|EVERETT ALLEN and BETTY
ALLEN, husband and wife,
Plaintiffs - Appellants,
CITY OF HENRYETTA, a municipal corporation; HENRYETTA PUBLIC WORKS, a municipal trust,
Defendants - Appellees.
Plaintiffs-appellants, Everett and Betty Allen, appeal the district court's order granting summary judgment in favor of defendants-appellees, City of Henryetta, Oklahoma, and Henryetta Public Works, on their complaint brought under 42 U.S.C. § 1983. Our jurisdiction arises under 28 U.S.C. § 1291. We reverse and remand this case to the district court.
In August 1999, Everett Allen was terminated from his position as Chief of Police of Henryetta, Oklahoma, by the City Manager. The City Manager's authority to terminate Allen was based on Okla. Stat. tit. 11, § 10-113(1), which provides that a city manager has the power to "[a]ppoint, and when necessary for the good of the service, remove, demote, lay off or suspend all heads of administrative departments and other administrative officers and employees of the city except as otherwise provided by law."
In his § 1983 complaint, Allen claims he had a protected property interest in his employment as Chief of Police, and that his termination violated his right to procedural due process under the Fourteenth Amendment because it was without cause and he did not receive a post-termination hearing. The district court granted defendants summary judgment on Allen's procedural due process claim, concluding that, under § 10-113(1), the City Manager could terminate Allen without cause or a hearing. The district court also declined to exercise supplemental jurisdiction over the Allens' state-law claims for wrongful termination and loss of consortium, and the court dismissed both the federal and state claims.
It is undisputed that Allen was a member of the Oklahoma Police Pension and Retirement System (System), see Okla. Stat. tit. 11, § 50-101, et seq., at the time of his termination. According to § 50-123(B), "[n]o member [of the System] may be discharged except for cause." In addition, under § 50-123(A), as a participating municipality in the System, the City of Henryetta is required to "establish a board of review to hear appeals concerning the discharge of members," and, under subsection (B), "[a]ny member who is discharged may appeal to the board of review." § 50-123(B).
On their face, § 50-123(A) and (B) appear to create a property interest in a member's employment. However, in Rains v. City of Stillwater, 817 P.2d 753, 756 (Okla. Ct. App. 1991), the Oklahoma Court of Appeals held that the "for cause" provision in § 50-123(B) created a property interest "only in the pension and retirement benefits granted pursuant to the statutes governing the [System], and not in continued employment itself." Id. In other words, "[t]he statute only creates a legitimate expectation that benefits will continue absent discharge for cause," id., and it "therefore does not affect a city's right to terminate an officer's employment pursuant to its own charter," id.
In opposing defendants' motion for summary judgment, Allen attempted to distinguish Rains on the ground that he had exercised his option under a separate provision of the System, see § 50-111.3, to postpone his retirement from the police force and defer receipt of his pension benefits for five years. As a result of exercising his deferred pension option, Allen claimed he was statutorily entitled to continue his employment as Chief of Police for a five-year period, and he claimed that a property interest in his employment had therefore been created. The district court rejected Allen's argument regarding his deferred pension option, concluding that Rains controlled the issue of whether § 50-123(A) and (B) created a property interest in his employment, and that Allen's exercise of the deferred pension option under § 50-111.3 had no bearing on that issue.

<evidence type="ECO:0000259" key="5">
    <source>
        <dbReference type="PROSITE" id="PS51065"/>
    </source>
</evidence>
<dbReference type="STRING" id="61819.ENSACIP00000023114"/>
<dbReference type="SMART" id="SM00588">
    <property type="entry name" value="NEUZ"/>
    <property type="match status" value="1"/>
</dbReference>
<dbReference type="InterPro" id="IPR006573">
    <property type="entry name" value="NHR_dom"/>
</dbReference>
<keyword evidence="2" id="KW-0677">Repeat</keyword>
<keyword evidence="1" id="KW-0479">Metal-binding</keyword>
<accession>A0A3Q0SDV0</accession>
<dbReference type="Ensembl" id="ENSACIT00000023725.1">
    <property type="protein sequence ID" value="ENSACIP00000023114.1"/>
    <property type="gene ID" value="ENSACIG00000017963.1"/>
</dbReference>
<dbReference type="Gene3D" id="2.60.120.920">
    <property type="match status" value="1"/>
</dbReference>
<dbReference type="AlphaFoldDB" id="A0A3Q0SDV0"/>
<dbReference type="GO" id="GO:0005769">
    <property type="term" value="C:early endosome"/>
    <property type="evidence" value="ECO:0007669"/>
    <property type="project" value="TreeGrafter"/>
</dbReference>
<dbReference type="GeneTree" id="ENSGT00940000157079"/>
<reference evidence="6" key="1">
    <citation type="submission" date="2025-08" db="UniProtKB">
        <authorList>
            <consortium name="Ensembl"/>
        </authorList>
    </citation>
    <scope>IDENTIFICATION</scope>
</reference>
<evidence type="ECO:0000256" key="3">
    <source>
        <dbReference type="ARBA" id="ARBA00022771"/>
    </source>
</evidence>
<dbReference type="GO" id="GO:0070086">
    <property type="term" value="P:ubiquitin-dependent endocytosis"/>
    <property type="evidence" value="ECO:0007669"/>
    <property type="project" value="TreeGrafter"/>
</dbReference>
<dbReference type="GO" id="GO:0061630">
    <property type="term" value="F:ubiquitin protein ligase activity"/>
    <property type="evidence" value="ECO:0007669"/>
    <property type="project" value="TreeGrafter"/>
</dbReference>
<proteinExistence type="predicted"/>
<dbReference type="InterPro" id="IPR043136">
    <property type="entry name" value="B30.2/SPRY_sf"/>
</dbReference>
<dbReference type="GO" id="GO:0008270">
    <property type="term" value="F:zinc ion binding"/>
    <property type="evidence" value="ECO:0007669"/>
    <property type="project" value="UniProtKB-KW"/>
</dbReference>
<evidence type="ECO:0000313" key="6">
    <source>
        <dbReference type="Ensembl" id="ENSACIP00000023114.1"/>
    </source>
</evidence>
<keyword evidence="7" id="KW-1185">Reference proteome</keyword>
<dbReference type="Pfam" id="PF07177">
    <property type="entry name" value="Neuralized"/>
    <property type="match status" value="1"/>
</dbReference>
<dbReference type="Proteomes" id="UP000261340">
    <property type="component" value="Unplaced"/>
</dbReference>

After the parties had fully briefed this appeal, the Oklahoma Supreme Court decided In re City of Durant, 50 P.3d 218 (Okla. 2002). In Durant, a terminated police officer who was a member of the System claimed that § 50-123(A) and (B) required the city that employed him to convene a board of review to hear an appeal of his discharge and determine whether he was fired for cause. The Oklahoma Supreme Court agreed, and the court overruled Rains and held as follows:
Section 50-123 is not ambiguous, and it is clearly intended to protect policemen who are members of the [System] from arbitrary discharge from employment. Contrary to the City's assertions that these members are at-will employees, the statute restricts the reason for their discharge to "for cause" and ensures that all members will have a right to appeal the discharge from employment. This accords members a legitimate expectation of continued employment until "cause" for discharge is shown.
. . . .
We hold that section 50-123 protects a member's right to continue in his employment in the absence of a showing of cause, and the board of review has the authority to pass on the merits of the discharge decision. . . . To the extent Rains states the "for cause" provision creates an interest only in a member's pension and retirement benefits, and not in the continued employment itself, it is overruled.
Id. at 221-22, 223.